- Wendy and her siblings were raised primarily by her mother, who had attended school only into the ninth grade, and whose own father had only a sixth grade education.
- Wendy’s mother worked at a Braum’s ice cream store to support the family. Wendy started working at age 14 to join her siblings in the support of the family.
- Despite the financial struggles at home, Wendy was a good student and attempted to attend to college after graduating high school. She was unable, however, to make ends meet economically, and left believing that a college education was just not available to her.
- Wendy left home at 17, married when she was 18 and had her first daughter Amber when she was 19. She and her husband lived in a trailer, and Wendy continued to live there with Amber after they were separated. As a single mother at age 19, she often struggled to make ends meet. Wendy filed for divorce when she was 20 and she and Amber lived for a short time with her mother. The divorce became final when she was 21.
- After learning about flexible class options from a Tarrant County College brochure, Wendy discovered that she could get back into college. She moved into an apartment with Amber and began attending classes while working multiple jobs.
- Tarrant County College gave her a gateway to higher education. She excelled in classes as she worked hard. She did well enough to get into Texas Christian University, which she attended with the help of financial aid and scholarships.
- While working at her father’s dinner theater during college, Wendy met and later married Jeff Davis, a Fort Worth attorney. While married to Jeff Davis, Wendy had her second daughter Dru and continued to excel academically. She graduated first in her class from TCU. Wendy applied and was accepted to Harvard Law School. As Wendy has said before, Jeff helped her fulfill her dream of attending Harvard by cashing in a 401k and later they took out loans.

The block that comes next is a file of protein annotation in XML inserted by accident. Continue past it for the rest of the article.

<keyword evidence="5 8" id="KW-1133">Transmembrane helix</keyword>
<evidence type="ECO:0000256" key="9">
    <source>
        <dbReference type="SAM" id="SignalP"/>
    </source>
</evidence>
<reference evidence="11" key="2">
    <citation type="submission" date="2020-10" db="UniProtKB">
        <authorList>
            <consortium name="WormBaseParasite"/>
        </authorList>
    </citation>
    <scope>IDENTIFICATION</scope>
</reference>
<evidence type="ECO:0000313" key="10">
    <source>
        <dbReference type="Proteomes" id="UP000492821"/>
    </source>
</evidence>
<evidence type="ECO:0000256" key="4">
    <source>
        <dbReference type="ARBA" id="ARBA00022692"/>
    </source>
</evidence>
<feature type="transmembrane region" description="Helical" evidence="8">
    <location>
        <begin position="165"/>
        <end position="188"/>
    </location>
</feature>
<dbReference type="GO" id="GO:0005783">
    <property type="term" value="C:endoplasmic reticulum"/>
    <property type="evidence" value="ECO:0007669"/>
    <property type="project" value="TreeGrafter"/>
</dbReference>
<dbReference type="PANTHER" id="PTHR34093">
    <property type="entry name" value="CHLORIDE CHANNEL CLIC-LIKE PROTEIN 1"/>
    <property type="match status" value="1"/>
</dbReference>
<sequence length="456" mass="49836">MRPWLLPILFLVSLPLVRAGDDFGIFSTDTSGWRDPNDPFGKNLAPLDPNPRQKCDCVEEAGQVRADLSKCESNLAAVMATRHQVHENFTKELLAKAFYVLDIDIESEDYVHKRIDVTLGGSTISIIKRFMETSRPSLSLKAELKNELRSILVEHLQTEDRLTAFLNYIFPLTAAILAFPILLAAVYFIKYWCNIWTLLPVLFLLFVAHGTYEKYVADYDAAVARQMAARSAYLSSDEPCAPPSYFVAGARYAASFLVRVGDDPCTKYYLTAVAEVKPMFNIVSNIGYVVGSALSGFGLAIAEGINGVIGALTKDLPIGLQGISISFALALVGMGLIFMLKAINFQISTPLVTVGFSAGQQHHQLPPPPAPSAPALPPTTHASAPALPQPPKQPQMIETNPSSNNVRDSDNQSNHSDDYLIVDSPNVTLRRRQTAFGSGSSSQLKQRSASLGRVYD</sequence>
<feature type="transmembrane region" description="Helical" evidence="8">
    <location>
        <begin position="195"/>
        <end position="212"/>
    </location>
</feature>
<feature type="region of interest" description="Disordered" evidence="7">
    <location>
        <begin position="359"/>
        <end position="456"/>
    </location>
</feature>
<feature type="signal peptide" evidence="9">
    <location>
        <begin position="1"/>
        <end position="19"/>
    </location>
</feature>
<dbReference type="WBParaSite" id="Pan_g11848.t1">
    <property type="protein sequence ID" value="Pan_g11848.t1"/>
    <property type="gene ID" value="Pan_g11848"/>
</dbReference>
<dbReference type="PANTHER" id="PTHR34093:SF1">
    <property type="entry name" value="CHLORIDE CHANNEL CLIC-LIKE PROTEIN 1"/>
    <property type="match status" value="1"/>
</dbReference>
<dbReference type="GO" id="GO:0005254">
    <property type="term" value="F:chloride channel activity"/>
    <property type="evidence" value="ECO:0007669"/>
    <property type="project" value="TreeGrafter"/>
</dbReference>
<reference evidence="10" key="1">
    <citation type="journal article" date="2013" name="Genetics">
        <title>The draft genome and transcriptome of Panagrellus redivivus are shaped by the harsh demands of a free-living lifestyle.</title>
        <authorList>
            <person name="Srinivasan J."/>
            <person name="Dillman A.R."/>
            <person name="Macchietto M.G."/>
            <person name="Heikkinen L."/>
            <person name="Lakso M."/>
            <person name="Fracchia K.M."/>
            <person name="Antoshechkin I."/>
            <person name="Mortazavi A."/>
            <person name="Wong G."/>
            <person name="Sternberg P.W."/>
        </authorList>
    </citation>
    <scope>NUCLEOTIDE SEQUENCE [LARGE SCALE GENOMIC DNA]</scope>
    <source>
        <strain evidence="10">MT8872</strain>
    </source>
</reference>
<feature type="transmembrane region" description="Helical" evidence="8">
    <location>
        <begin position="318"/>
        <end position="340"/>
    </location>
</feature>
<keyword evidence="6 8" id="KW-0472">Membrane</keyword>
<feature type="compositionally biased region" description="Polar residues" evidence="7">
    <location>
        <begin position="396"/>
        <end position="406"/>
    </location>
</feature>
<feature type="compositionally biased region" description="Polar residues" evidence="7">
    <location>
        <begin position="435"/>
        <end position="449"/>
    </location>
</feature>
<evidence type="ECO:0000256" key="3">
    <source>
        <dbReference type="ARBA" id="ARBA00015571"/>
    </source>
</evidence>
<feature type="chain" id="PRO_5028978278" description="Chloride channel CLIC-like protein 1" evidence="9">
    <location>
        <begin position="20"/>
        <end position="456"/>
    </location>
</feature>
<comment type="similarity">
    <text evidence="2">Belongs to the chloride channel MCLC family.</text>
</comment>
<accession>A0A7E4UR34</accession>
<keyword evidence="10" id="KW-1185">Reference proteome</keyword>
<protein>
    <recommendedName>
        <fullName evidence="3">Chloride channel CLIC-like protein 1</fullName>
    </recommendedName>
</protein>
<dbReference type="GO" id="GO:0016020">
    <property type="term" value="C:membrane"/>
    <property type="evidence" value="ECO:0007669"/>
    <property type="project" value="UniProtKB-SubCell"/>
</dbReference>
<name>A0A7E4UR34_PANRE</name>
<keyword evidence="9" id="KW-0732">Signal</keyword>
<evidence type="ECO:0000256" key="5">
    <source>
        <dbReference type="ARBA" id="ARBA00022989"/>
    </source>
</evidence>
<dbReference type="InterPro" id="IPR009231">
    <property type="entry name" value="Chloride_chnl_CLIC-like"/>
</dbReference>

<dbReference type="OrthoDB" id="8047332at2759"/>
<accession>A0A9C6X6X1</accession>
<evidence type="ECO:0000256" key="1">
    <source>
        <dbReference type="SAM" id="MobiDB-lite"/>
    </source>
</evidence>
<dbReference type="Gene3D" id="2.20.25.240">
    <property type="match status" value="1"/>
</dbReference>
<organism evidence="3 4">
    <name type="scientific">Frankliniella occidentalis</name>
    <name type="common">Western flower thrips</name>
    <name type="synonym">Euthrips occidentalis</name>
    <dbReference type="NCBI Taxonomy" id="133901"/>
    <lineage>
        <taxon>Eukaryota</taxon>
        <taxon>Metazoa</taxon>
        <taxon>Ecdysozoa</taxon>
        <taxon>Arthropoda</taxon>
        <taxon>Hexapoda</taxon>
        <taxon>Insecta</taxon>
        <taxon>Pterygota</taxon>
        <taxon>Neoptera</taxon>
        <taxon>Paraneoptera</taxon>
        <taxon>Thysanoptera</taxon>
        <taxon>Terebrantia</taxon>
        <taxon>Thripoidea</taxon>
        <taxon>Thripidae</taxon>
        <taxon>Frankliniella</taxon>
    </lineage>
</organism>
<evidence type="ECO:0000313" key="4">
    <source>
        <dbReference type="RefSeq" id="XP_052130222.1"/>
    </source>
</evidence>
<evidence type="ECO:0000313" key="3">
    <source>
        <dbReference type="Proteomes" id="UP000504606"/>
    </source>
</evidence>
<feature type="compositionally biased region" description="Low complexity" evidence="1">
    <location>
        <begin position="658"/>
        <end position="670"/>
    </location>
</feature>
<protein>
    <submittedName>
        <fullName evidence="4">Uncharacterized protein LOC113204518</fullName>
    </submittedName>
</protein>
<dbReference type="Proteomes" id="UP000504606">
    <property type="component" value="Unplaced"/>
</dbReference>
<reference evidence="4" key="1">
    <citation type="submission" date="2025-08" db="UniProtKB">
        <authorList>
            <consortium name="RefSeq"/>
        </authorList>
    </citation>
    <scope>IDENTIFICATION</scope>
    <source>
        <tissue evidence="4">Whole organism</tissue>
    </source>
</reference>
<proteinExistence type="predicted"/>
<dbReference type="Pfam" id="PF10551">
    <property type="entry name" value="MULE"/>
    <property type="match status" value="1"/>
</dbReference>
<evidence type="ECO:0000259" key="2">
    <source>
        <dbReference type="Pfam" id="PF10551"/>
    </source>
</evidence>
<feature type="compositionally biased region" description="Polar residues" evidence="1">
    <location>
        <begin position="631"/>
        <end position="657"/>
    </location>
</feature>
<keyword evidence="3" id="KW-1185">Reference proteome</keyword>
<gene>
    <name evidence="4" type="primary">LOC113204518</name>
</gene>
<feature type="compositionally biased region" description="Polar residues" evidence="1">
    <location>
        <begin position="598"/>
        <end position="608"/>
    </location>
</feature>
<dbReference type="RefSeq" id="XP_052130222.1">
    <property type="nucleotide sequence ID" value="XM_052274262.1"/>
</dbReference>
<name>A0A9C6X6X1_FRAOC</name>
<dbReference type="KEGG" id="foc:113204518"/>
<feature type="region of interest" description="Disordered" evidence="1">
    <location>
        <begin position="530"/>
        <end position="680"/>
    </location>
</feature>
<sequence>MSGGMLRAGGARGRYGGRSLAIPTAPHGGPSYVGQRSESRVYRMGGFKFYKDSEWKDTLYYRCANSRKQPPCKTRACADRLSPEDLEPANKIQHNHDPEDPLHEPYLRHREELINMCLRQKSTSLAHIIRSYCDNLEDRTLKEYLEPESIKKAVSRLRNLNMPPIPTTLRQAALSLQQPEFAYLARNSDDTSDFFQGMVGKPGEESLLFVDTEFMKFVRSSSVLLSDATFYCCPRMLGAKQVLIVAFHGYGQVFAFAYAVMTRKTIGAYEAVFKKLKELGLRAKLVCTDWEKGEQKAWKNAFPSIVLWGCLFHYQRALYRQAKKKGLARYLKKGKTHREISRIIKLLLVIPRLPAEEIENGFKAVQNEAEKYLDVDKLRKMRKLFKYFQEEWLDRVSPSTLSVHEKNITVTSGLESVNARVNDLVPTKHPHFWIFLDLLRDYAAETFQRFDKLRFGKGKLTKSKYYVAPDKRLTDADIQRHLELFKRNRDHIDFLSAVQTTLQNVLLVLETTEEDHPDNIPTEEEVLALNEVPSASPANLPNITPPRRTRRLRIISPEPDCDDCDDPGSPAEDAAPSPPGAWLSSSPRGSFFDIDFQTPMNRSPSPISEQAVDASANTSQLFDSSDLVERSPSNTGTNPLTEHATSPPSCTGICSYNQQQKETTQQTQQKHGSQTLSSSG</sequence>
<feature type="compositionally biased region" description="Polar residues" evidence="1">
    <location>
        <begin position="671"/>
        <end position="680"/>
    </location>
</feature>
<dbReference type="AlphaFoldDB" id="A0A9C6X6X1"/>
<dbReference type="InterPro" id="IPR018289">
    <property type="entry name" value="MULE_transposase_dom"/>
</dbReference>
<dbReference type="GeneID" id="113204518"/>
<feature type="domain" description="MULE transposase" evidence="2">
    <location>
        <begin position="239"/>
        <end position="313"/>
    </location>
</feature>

- While at Harvard, Wendy and Jeff arranged her schedule and that of her daughters, Amber and Dru, so that they could be together often. The girls lived in Boston during Wendy’s first year. In subsequent semesters, Wendy commuted weekly and Wendy’s mother played a daily caretaking role to assist the family.
- Following her graduation from Harvard, Wendy came home to Texas, completed a judicial clerkship, worked as a successful attorney at the law firm Haynes and Boone and later worked as an officer in their family’s title company.
- Ultimately, Wendy’s marriage to Jeff failed. The couple separated and shared custody of Dru who was still a minor. Dru lived in the family home with Jeff. After sometimes contentious proceedings, the divorce from Jeff became final and the two parents shared custody of their daughters Amber and Dru. Wendy was constantly present and sharing in the support and raising of her daughters as they grew up, attended college and have taken on jobs of their own.
- Wendy and her daughters remain very close. She and Jeff Davis have a healthy and respectful relationship based on their mutual love of their daughters.
In their efforts to avoid discussing policy, Republicans went for the jugular attacking Wendy Davis, her family, her history as a single mother, her time spent in a trailer, and the relationship between her and her now ex husband. They did this based on the idea that she could not be a single mother if she were technically still married, even if she were living alone with her daughter.
This is patently absurd and pathetic.
Republicans have done nothing but embarrass themselves, especially now that Wendy Davis has set the record straight with a truth bomb.